Lit Counts: The First Time a Book Ruined My Life

By Genna Kohlhardt

The first time a book ruined my life I was in Morocco with my friend, Leigh. We'd been backpacking abroad for three months. Around this time, I'd started feeling really crappy about myself because it turned out that she was a much better traveler than I was. The first time we'd decided to spend some significant time apart on the trip I ended up meeting an incredibly handsome Moroccan man, who showed me around Essaoira before berating me because I didn't want to have sex with him. How is it possible, he said, he'd shown me the most beautiful sunset! I met up with Leigh a bit later feeling used and embarrassed. Leigh, on the other hand, had found a charming group of locals who boiled a whole goat head for us for dinner. I was bad at this travel thing. She was so much better.

I’d been reading Zadie Smith's White Teeth. At one point in the novel, an overweight teenager complains that some boy who didn't love her must have been too damaged to really be able to love anyone. The narrator jumps in to disagree: "Greeting cards routinely tell us everybody deserves love. No. Everybody deserves clean drinking water. Not everybody deserves love all the time."

Smith's line reverberated inside of me. My self-confidence was already in the dumps: everyone was better than me. There was no way I could have the full travel experience without Leigh to be brave and beautiful for me. I couldn't seem to figure out what to do with my future. I couldn't keep any house I'd lived in clean. I couldn't (still can't) make grilled cheese without burning it. So what if it was true, that not everybody deserved love all of the time? How could anyone ever choose to love me, when people who were so much more lovable crowded the world?

This wasn't the last time a book would destabilize me so much. Years later, while living in Idaho I read The Omnivore's Dilemma and discovered that organic produce didn't necessarily mean better produce. In fact, many organic growers used just as damaging environmental and abusive labor practices as those massive agro-businesses.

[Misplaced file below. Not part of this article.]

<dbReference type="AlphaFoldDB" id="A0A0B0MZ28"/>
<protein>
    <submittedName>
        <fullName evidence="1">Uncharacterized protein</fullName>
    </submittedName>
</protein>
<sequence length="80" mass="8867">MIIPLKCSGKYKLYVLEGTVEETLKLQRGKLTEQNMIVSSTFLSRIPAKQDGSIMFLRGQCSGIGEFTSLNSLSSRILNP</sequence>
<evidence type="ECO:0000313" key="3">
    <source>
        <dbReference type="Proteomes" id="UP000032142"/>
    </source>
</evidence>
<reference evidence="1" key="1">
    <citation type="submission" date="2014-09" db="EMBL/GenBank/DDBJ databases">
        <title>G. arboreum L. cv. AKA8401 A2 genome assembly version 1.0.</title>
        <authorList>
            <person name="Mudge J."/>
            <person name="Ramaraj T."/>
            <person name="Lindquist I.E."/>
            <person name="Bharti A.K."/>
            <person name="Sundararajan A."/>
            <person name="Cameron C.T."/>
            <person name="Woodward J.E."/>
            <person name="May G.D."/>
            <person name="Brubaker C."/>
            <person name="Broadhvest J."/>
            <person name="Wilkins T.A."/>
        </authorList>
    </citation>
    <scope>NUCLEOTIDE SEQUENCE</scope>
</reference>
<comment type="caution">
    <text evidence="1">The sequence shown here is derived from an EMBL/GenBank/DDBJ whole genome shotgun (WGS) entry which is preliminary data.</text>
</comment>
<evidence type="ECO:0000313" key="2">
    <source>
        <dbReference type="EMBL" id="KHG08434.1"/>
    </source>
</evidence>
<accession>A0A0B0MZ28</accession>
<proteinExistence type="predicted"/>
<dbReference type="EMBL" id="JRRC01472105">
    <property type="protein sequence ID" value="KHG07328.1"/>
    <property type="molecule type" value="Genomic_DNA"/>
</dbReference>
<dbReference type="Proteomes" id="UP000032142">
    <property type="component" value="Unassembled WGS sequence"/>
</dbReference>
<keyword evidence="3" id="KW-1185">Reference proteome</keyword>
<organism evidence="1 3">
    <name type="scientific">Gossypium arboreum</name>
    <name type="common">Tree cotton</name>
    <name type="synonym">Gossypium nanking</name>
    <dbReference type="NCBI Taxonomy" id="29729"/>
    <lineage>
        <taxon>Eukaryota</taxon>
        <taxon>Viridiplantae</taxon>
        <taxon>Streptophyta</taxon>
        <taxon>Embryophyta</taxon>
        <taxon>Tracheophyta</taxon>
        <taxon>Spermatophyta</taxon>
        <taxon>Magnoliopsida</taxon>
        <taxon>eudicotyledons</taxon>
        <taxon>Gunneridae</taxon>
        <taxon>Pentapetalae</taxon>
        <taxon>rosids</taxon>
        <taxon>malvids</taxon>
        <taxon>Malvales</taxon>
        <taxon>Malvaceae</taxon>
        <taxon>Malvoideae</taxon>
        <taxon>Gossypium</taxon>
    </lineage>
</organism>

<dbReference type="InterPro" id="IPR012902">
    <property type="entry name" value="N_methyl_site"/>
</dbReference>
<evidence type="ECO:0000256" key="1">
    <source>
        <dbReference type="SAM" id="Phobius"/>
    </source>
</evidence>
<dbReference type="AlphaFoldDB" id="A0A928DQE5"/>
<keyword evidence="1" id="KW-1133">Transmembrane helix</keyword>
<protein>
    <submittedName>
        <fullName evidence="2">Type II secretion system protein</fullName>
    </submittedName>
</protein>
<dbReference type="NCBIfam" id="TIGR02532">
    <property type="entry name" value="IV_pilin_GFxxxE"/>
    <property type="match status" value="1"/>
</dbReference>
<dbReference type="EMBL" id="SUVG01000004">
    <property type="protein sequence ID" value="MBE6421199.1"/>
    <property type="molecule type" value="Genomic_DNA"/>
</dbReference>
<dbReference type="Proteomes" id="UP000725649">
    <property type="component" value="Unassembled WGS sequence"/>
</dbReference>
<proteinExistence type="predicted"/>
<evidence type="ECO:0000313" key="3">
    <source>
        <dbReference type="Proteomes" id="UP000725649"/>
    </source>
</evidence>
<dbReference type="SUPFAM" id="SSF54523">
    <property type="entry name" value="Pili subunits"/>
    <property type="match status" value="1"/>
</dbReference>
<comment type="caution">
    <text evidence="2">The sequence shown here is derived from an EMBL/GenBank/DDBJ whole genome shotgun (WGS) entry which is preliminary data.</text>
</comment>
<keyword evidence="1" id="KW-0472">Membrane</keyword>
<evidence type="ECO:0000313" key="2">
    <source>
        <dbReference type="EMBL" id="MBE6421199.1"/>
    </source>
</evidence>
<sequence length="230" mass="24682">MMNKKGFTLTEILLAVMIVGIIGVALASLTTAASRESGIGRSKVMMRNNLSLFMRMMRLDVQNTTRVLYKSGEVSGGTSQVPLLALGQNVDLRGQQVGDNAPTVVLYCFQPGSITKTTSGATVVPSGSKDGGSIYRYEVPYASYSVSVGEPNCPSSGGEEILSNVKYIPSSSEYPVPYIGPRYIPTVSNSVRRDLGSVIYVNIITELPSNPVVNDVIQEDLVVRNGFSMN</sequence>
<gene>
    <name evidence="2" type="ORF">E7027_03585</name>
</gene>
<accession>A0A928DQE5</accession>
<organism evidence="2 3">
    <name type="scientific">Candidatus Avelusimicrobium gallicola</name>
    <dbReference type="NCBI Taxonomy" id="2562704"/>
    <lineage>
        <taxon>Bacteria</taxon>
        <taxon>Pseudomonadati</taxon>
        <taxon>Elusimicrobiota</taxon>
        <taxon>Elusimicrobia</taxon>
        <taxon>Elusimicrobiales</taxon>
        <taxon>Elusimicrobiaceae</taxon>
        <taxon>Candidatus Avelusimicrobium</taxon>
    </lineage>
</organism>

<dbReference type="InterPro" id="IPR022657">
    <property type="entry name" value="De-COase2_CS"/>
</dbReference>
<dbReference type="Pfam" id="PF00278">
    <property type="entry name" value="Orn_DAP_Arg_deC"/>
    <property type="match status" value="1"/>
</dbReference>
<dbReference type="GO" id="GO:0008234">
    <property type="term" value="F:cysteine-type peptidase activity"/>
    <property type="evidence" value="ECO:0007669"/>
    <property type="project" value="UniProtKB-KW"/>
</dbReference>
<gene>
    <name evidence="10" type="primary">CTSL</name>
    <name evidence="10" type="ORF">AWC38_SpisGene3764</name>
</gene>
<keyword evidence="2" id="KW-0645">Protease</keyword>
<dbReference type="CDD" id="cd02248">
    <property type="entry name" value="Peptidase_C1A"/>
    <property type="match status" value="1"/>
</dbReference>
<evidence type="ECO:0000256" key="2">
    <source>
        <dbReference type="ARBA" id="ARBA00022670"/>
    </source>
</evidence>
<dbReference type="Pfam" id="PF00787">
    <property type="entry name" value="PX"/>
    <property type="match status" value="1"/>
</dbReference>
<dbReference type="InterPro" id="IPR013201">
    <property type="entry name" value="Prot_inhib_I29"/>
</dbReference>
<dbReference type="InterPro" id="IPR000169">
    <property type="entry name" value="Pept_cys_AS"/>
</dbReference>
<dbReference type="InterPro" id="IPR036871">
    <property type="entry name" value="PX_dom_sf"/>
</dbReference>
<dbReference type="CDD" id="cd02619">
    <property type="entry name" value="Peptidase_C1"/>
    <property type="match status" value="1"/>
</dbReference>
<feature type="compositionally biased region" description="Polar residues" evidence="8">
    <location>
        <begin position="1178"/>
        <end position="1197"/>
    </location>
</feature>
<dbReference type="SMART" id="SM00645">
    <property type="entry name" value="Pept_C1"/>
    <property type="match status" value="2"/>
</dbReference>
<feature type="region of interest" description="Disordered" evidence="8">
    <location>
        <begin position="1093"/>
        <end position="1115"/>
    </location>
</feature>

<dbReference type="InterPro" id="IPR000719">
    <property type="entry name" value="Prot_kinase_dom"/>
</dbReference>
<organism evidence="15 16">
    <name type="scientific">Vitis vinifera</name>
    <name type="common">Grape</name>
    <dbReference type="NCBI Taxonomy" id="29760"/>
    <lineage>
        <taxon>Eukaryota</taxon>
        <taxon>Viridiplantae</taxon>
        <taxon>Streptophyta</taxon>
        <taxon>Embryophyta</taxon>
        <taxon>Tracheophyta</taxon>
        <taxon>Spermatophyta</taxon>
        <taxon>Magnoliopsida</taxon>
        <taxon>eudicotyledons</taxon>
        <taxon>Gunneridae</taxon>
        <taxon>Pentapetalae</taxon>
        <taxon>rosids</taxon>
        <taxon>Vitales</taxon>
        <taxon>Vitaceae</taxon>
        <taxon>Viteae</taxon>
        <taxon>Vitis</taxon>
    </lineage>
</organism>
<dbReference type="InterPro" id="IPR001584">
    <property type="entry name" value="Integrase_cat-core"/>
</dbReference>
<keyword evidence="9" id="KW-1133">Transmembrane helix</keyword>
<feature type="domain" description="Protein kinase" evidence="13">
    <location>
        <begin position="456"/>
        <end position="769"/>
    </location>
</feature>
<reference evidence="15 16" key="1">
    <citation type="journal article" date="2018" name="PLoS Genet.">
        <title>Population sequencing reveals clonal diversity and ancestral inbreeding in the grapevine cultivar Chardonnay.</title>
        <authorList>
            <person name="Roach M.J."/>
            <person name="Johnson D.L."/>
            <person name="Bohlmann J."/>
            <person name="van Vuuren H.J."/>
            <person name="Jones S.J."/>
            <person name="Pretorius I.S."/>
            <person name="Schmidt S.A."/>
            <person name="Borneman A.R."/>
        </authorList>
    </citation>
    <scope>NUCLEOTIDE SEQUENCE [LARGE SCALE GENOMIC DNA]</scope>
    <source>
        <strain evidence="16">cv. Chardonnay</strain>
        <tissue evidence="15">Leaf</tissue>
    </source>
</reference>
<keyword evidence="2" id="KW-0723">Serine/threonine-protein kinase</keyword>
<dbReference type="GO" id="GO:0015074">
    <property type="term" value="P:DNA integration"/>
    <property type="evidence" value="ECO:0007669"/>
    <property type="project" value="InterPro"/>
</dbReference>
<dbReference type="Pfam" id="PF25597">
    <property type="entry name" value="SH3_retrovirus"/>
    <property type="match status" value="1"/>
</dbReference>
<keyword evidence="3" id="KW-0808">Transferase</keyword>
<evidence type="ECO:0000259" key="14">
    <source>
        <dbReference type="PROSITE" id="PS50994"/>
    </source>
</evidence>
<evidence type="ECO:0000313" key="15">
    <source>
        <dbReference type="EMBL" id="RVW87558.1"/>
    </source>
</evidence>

So there I was in the veggie isle at the co-op needing some carrots. I clearly couldn't buy the bulk, loose carrots. There weren't any labels telling me where they were from and who produced them. I definitely couldn't buy the bagged carrots. While I knew where they'd come from, how far they'd traveled, they were wrapped in plastic. So wasteful! The last option where those lovely rainbow colored carrots gathered in a bunch, cinched together by their tops. Those were labeled "locally grown." That was better, right? Right? But those carrots were crazy expensive. I was a grad student; I couldn't justify spending TEN DOLLARS on carrots. I left the co-op stressed out and completely carrot-less.

So why would someone whose whole self-confidence could be shattered by a sardonic line in a novel work in a literary nonprofit? Well, I don't actually think we should all walk around this planet entirely un-shattered all of the time. Books make me question myself, my worth, what I think is right in the world. I once knew that all women wearing hijabs were oppressed by their husbands, until I knew that it was a lot more complex than that after finishing Reading Lolita in Tehran.

People often tell me to "follow my heart" or "just do what you think is right" and I think those people are nuts. How the heck do you know what your heart wants, or what is right? I think that kind of righteousness in the self is part of how we arrived at this place in history. Which is maybe why I loved reading Sheila Heti's How Should a Person Be? so damn much. It was the first book I'd ever read that framed that question so centrally and straightforwardly. I'm with you Sheila—how should a person be? The book doesn't look to solve that problem, the problem of what makes us deserving of love and our personhood. But its gestures so perfectly match my search when I'm at my best:

"Yet the three ways the art impulse can manifest itself are: as an object, like a painting; as a gesture; and as a reproduction, such as a book. When we try to turn ourselves into a beautiful object, it is because we mistakenly consider ourselves to be an object, when a human being is really the other two: a gesture, and a reproduction of the human type. One only has to travel on a subway during rush hour and pull into a station and see all the people waiting to get on and off to be struck by how many of us are in the world. One is a reproduction of the human type—one sleeps like other humans, eats like other humans, and is born and dies like all other humans. We are gestures, but we less resemble an original painting than one unit of a hundred copies of a book being sold."  

Editor's Note: Lit Counts is an essay series in which readers and writers from our community express why they believe in supporting and elevating literary arts—the mission of Lighthouse Writers Workshop. The series will countdown toward Colorado Gives Day on December 4, the annual statewide fund drive for nonprofits. For 2018, Lighthouse has set a goal of $90,000, to support the continued growth of our literary programs. If you believe in the mission of Lighthouse, consider scheduling your contribution today

Genna Kohlhardt grew up in Colorado and left in 2009 to get her MFA in poetry from Boise State University. After graduating, she lived in Washington, D.C. for two years until she could no longer resist Colorado’s charms and moved back to her home state. She is the founder and editor of Goodmorning Menagerie, a chapbook press for poetry and translation and has her own work in Fact-SimileH_NGM_N, and Strange Machine. She has worked in literary nonprofits and taught creative writing to people of all ages since 2010. If she is not doing something in the literary world, you can probably find her either cooking or eating.